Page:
>Do you think the TV series of that era, example ROCKFORD FILES was also broadcast this way in local markets?

Cheers,
Jeff Barklage, s.o.c.
US based DP
www.barklage.com


>So how do you fake that tube telecine look?

>Josh Brown
New York, NY


class="style2">>>the "look" of local television commercials in the 1970's was because >>they were often broadcast from a film PRINT (often 16mm for local >>broadcast), transferred on a tube type telecine like the RCA TK-27.

>You might want to transfer on a older rank (maybe with a dubner Colour Corrector) to 3/4" Umatic.

>Robert Houllahan
Filmmaker
VP Cinelab inc.
www.cinelab.com


class="style2">>>Do you think the TV series of that era, example ROCKFORD FILES >>was also broadcast this way in local markets?

>I was on a tour of NBC Burbank in the mid or late 70s. They had rows of 35mm film chains.

>When Rockford Files was broadcast on network it was from a 35mm print at the network headquarters. Maybe with a print on each coast.

>Once a series was in syndication 16mm prints were shipped to the local stations. The same for movies.

>A friend who edits news at a local station told me that the video editors are or were in the stage hands union because the original function of a film editor at a local station was to splice commercials into the 16mm prints.

>Leo Vale
Pgh PA


>Hi,

>Turning the beam current way down on a MK 3 Rank can certainly help with that look.

Stephen Williams DoP
EU Based

www.stephenw.com


>Turning the beam current down will bring up the noise a bit - it will also help if you find a machine with a thin faceplate (more flare) and have the astigmatism, electronic focus, afterglow and black balance misadjusted.

>Richard Torpey
VP Engineering
Rhinoceros/MultiVideo Group
50 East 42 Street
New York, NY 10017
(212) 986-1577
(212) 986-3833 fax


>>>When Rockford Files was broadcast on network it was from a 35mm >>print at the network headquarters. Maybe with a print on each coast.

>My original Rockford Files point (which I may not have stated very clearly), was that watching the newly released DVD's, are obviously a recent high-quality transfer, whether from print or neg I can't say, but regardless, it still looks like the 1970's on screen. And it's still some of the best written (and most entertaining) television ever to air. But I would say, to recreate the 1970's look, concentrate your efforts to what's in front of the lens and shooting technique, rather than post.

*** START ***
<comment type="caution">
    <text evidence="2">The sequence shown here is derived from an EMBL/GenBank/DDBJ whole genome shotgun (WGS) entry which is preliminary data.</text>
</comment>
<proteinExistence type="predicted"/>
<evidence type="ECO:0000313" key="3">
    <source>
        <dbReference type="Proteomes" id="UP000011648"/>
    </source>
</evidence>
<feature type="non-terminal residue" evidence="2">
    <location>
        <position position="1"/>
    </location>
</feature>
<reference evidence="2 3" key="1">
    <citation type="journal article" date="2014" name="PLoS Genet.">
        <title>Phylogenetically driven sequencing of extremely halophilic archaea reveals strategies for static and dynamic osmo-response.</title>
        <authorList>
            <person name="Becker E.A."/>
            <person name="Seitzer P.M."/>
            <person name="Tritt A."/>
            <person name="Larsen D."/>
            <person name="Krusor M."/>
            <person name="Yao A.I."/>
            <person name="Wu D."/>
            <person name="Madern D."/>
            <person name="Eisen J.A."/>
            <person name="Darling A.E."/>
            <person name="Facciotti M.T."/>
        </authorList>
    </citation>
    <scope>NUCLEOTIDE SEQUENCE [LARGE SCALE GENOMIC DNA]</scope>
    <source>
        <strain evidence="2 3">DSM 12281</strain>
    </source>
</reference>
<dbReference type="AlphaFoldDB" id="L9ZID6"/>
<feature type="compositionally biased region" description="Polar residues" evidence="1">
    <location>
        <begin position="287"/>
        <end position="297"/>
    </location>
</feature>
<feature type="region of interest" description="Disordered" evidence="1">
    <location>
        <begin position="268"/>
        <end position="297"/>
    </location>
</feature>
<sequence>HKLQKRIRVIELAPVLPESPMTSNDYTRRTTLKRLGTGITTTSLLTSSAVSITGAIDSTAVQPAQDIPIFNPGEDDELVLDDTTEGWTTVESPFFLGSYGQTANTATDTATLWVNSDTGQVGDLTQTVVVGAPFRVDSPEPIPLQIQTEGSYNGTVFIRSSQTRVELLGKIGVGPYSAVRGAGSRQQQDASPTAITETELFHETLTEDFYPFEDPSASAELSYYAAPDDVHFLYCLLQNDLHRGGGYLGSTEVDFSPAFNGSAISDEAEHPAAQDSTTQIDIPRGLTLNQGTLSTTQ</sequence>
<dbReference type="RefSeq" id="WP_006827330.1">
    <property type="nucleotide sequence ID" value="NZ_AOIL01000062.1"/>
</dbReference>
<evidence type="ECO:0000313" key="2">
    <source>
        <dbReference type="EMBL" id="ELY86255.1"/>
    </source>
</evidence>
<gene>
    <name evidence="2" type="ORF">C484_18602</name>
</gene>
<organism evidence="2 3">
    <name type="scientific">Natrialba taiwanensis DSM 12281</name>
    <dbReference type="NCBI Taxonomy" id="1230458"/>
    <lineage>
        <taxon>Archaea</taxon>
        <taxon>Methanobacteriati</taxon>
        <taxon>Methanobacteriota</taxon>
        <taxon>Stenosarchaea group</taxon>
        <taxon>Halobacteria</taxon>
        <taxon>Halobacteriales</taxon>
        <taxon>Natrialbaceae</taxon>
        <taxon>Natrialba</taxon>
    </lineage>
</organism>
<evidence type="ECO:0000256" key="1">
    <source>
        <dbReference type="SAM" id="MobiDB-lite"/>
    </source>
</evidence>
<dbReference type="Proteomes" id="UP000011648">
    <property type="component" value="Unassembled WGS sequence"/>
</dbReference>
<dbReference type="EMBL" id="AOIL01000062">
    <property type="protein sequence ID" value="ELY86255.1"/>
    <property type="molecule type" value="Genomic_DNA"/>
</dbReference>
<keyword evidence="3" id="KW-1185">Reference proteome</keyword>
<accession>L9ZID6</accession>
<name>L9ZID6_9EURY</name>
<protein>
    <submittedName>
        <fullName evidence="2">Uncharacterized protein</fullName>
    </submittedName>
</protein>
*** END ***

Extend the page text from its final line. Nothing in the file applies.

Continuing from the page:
>Tim Sassoon
SFD vfx & creative post
Santa Monica, CA


>Think about the lights available at that time period: no HMI's, all tungsten and arc's.
So it usually had to be hard lit, multi-shadows.
Think 5K's, 10K'S, 9-lights, etc...
no hampshire diffusions...almost always spun.

Cheers,
Jeff Barklage, s.o.c.
US based DP
www.barklage.com


class="style2">>>My original Rockford Files point (which I may not have stated very >>clearly), was that watching the newly released DVD's, are obviously >>a recent high-quality transfer, whether from print or neg I can't say, but >>regardless, it still looks like the 1970's on screen.

>A relatively minor point by the actual stock which the shows were shot on has a different flavour than what is available from Kodak or Fuji today.

>Robert Houllahan
Filmmaker
VP Cinelab inc.
www.cinelab.com


>Agreed about the bad film chain look.

>Take a 16mm workprint to your local camera store and ask them to send it out for video transfer. They'll send it to some local outfit who will use a film chain, and it will look very much as you want. No tube camera artifacts, but you get the focus issues and the contrast control issues bigtime.

>Scott Dorsey
Kludge Audio
Williamsburg, VA.


>Hi Everyone,

>First of all I'd like to say a huge thank you to all of you that provided me with some great ideas for achieving a 16mm "seventies look" bound for TV.

>After viewing the test today I have concluded that in my judgement :

>Kodak 50D Standard 16mm with a #1 White ProMist and an enhancer over exposed by 4 stops and pulled back in TK is the way to go. We then desaturated the colour a bit and headed in a warmer direction but kept the green, as well as pushing the contrast to give a printed look.

>It would have been cool to try out an old transfer machine but there aren't any around in Sydney that are easily workable..(In bits in basements)

>Thanks again everyone…You have all made my 1st CML experience a true pleasure.

>Callan Green
Cinematographer
Sydney, Australia